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  •     Orchestral and Chamber masterpieces

            Today we would call Bach a "man-orchestra". He could play many instruments very well, he knew their possibilities and could perfectly take advantages of this knowledge composing his pieces. Bach's instrumental music is joyful, not boring, one could even say it is a kind of entertainment music. Compositions created during the period when he was a conductor in Köthen belong to it. In comparison with other pieces composed by Bach, this type of music is easy to listen to... although not easy to play. Bach could work with orchestra from 1717 during his stay in Köthen and then in Lipsk, where from 1729 to 1737 and still from 1739 to 1741 he took over the management of Collegium musicum founded by Telemann. Most of his instrumental compositions was created during this time.

            The term "Orchestra" during the times of Bach referred rather to a bigger group of musicians, rather than to a philharmonic orchestra that was created in 19th century. However, these were these smaller orchestras that contributed to the proper reception of Bach's music.

            In Köthen a collection of six Brandenburg's concerts was created. They reveal Bach's penchant for experiments. He used a different set of instruments in every concert thanks to which he achieved incredible effects.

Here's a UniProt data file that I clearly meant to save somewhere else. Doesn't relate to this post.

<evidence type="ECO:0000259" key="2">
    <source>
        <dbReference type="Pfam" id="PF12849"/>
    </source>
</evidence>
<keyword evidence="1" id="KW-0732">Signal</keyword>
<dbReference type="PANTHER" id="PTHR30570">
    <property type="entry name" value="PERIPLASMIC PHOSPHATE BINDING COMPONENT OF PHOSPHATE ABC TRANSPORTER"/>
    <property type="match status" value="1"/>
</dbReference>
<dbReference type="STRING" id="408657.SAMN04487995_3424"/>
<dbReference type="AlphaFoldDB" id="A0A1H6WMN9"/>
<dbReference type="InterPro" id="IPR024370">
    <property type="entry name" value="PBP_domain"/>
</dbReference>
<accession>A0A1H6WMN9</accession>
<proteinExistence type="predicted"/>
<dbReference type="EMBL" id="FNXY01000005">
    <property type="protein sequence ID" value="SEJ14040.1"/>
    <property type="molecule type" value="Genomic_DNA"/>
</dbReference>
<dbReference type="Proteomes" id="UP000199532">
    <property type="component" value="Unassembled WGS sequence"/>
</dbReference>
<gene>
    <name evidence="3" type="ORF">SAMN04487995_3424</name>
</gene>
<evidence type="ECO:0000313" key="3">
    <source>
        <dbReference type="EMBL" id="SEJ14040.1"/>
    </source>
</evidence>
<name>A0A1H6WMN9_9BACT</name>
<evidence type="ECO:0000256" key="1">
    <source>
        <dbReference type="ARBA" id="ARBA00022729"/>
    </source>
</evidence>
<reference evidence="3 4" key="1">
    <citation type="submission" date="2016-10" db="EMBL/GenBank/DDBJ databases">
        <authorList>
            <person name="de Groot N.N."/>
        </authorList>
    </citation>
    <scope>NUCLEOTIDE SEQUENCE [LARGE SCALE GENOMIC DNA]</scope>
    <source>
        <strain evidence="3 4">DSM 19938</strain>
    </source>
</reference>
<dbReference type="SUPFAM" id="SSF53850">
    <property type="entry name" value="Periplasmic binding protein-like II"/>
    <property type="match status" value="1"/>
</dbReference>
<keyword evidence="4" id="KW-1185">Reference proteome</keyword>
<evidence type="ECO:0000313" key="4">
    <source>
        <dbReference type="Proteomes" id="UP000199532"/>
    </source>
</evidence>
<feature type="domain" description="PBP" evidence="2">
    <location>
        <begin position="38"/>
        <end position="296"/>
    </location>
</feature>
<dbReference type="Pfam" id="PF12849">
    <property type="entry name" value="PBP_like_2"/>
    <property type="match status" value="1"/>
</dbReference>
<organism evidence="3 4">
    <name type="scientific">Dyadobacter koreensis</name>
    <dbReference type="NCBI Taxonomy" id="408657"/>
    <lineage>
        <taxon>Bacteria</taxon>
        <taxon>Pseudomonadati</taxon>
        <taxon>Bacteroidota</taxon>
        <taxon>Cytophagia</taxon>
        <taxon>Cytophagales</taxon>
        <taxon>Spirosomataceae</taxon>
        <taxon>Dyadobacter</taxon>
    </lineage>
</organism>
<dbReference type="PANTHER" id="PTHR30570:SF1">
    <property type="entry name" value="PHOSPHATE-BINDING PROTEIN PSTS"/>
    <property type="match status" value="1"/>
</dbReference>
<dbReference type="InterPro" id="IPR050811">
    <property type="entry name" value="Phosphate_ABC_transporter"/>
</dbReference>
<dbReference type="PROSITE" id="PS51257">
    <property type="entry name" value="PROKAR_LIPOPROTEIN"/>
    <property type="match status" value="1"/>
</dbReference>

Equally famous Suites for orchestra are believed to heave been composed in Lipsk (BWV 1066-1069). They are rather based on the French trends of stylised dance compositions. The earliest (BWV 1066) might have been composed in about 1725, and the latest h-moll suite (BWV 1069) with the masterly part for the flute in about 1739. It is at the same time the latest Bach's composition for orchestra.

            Finally the solo concerts belong to this genre. These concerts were composed during the 1730s through elaboration and transposition of his previous compositions, for example love oboe concerts (BWV 1055) or violin concerts (BWV 1054 from 1042, 1057 from 1049 and 1058 from 1041). To the same extent as the V Brandenbrurg's concert constitutes the beginning of music for key instruments and other ones, the harpsichord concert can be regarded as the prototype of piano concerts.

            "To strip human nature until its divine attributes are made clear, to inform ordinary activities with spiritual fervour, to give wings of eternity to that which is most ephemeral; to make divine things human and human things divine; such is Bach, the greatest and purest moment in music of all time.".

    Pablo Casals, spaine cellist and composer (1876-1973)

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